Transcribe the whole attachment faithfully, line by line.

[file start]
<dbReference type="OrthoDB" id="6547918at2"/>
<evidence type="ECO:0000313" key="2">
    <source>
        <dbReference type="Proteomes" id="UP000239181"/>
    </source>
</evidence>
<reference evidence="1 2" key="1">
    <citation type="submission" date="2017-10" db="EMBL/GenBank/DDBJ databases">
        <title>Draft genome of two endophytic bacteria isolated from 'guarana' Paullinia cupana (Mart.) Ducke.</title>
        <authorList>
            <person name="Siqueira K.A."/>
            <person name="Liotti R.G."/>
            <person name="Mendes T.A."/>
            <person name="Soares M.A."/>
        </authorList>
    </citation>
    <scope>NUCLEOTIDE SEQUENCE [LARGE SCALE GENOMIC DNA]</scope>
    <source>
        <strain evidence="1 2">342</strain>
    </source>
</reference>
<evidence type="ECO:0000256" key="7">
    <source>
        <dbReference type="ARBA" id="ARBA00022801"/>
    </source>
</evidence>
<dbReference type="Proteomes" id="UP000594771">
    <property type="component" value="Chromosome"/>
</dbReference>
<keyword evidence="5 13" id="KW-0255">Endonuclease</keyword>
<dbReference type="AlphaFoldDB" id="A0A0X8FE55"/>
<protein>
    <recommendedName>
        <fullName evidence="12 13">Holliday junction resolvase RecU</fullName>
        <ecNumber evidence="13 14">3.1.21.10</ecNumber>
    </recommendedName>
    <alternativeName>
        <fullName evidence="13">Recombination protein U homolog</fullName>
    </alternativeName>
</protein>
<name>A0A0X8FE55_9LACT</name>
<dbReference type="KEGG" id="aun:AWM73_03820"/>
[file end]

<dbReference type="OrthoDB" id="6547918at2"/>
<evidence type="ECO:0000313" key="2">
    <source>
        <dbReference type="Proteomes" id="UP000239181"/>
    </source>
</evidence>
<reference evidence="1 2" key="1">
    <citation type="submission" date="2017-10" db="EMBL/GenBank/DDBJ databases">
        <title>Draft genome of two endophytic bacteria isolated from 'guarana' Paullinia cupana (Mart.) Ducke.</title>
        <authorList>
            <person name="Siqueira K.A."/>
            <person name="Liotti R.G."/>
            <person name="Mendes T.A."/>
            <person name="Soares M.A."/>
        </authorList>
    </citation>
    <scope>NUCLEOTIDE SEQUENCE [LARGE SCALE GENOMIC DNA]</scope>
    <source>
        <strain evidence="1 2">342</strain>
    </source>
</reference>
<evidence type="ECO:0000256" key="7">
    <source>
        <dbReference type="ARBA" id="ARBA00022801"/>
    </source>
</evidence>
<dbReference type="Proteomes" id="UP000594771">
    <property type="component" value="Chromosome"/>
</dbReference>
<keyword evidence="5 13" id="KW-0255">Endonuclease</keyword>
<dbReference type="AlphaFoldDB" id="A0A0X8FE55"/>
<protein>
    <recommendedName>
        <fullName evidence="12 13">Holliday junction resolvase RecU</fullName>
        <ecNumber evidence="13 14">3.1.21.10</ecNumber>
    </recommendedName>
    <alternativeName>
        <fullName evidence="13">Recombination protein U homolog</fullName>
    </alternativeName>
</protein>
<name>A0A0X8FE55_9LACT</name>
<dbReference type="KEGG" id="aun:AWM73_03820"/>